When I tell people I work at a school of public policy, I can often see their eyes glaze over. Policy is so…boring.
Politics, on the other hand, is interesting.
Political horse-races are so much more exciting than the intricacies of the tax code. And let’s be honest: people can decide how to vote on the basis of a candidate’s skin color or his willingness to stick a probe up a pregnant woman’s vagina; they don’t have to know anything about that candidate’s stance on tax policy.
Today’s politics, especially, is all about distraction and the “shiny object.”
And while we are all engaged with that shiny object, American taxpayers are getting ripped off–and it’s all legal.
We’ve heard a lot lately about so-called inversions.
Companies striking deals to become technically foreign can be found in all corners of American business, from California computer-equipment manufacturer Applied Materials to Minnesota medical-device giant Medtronic to North Carolinabased banana behemoth Chiquita. Little is changing in the core business of these firms. They will just pay less in taxes – and to a foreign government, often Ireland or the Netherlands.
[I]nversions are just the tip of the iceberg. The crisis of corporate tax avoidance is far more pervasive – and destructive – than either Obama or Lew is letting on. At a moment when Congress appears impossibly divided, a strong, bipartisan consensus has, in fact, emerged in Washington: The world’s richest corporations will get away with fleecing hundreds of billions of tax dollars from the rest of us….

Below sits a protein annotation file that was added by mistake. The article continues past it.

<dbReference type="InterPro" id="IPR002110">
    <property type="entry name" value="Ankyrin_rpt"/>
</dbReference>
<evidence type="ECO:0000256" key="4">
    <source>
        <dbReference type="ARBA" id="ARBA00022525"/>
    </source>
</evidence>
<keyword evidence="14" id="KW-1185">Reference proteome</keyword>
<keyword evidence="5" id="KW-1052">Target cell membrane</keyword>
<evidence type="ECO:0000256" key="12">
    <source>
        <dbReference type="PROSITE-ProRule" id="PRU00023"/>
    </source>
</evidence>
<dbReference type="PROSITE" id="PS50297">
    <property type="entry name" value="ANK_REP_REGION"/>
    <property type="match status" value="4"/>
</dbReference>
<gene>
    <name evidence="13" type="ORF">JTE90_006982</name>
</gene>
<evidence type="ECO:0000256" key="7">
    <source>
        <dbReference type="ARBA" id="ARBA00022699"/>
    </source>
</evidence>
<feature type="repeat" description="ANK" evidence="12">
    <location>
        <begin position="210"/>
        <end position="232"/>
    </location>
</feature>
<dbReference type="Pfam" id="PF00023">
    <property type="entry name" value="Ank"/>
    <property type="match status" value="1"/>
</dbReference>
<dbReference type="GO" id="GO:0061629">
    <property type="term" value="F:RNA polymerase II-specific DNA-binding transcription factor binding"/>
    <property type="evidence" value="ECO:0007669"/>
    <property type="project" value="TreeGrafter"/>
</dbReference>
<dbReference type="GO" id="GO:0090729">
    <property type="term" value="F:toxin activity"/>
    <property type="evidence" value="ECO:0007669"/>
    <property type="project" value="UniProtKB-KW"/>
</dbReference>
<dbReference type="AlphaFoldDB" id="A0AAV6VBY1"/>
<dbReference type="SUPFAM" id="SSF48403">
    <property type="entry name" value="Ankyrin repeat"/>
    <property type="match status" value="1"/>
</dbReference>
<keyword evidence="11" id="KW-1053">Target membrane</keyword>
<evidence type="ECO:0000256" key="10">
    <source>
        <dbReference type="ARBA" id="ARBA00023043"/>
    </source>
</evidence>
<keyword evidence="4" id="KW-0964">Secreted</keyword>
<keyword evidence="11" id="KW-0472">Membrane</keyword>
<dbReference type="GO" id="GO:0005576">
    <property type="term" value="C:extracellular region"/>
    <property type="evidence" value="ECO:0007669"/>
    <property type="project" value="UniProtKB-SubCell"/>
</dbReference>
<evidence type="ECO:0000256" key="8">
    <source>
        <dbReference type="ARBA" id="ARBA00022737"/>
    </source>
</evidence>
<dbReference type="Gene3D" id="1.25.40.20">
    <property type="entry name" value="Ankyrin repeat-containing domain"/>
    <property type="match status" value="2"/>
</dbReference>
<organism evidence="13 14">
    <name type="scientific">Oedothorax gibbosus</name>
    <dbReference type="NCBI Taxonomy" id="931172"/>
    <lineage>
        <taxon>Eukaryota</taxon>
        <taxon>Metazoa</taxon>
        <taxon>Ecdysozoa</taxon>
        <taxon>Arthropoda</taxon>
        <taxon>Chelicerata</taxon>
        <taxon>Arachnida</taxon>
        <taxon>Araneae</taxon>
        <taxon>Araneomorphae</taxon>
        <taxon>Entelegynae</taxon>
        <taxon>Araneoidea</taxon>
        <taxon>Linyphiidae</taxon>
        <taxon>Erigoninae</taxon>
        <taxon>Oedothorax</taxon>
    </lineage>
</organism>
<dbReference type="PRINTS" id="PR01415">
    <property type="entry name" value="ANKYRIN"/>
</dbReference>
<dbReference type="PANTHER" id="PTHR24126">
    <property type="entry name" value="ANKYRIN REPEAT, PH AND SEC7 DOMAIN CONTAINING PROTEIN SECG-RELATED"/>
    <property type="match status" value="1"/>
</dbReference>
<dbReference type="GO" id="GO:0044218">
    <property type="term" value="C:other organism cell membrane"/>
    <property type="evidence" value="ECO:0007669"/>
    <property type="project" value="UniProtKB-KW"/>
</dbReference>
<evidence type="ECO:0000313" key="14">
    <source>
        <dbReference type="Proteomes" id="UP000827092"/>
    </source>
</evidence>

Last year the IRS finally collected more in tax receipts than it did before the crash in 2007. But dig a little deeper into the numbers and it is clear we haven’t returned to normal: Corporations paid nearly $100 billion less in federal income taxes last year than before the Great Recession….
The top names in American business – from Apple to Xerox – have joined in the greatest tax dodge in world history. Using clever accounting games, these corporations have siphoned majestic sums out of the country and into tax-haven shell companies – where the money is untouchable by the IRS.
The numbers are staggering. More than $2 trillion in U.S.-based multinational profits currently sit in offshore accounts, representing, by credible estimates, in excess of $500 billion in unpaid taxes. If that money were deposited in federal coffers tomorrow, it would wipe out the deficit for 2014. And every year that Congress dithers on a crackdown, America is forfeiting an approximate $90 billion in revenue.
The article details a variety of tax provisions–all legal, all part of the U.S. Tax Code–that privilege corporate America at the expense of individual taxpayers. The people who are outraged–outraged–by the use of tax dollars to provide poorer citizens with access to healthcare are curiously silent about the immense costs of this preferential treatment of corporations.
The silence of the elites, of course, is understandable. People who understand that our tax code is massively tilted toward America’s “haves” tend to be beneficiaries of those provisions. They are unlikely to complain.
Most of the silence, however, can be attributed to the average American’s deep-seated disdain for policy, our preference for easy issues, “shiny objects” and pop culture distractions from all those boring details.
I guess it’s just too much trouble to figure out who is picking our pockets, and how they’re doing it. And too much work to vote their lapdogs out of office.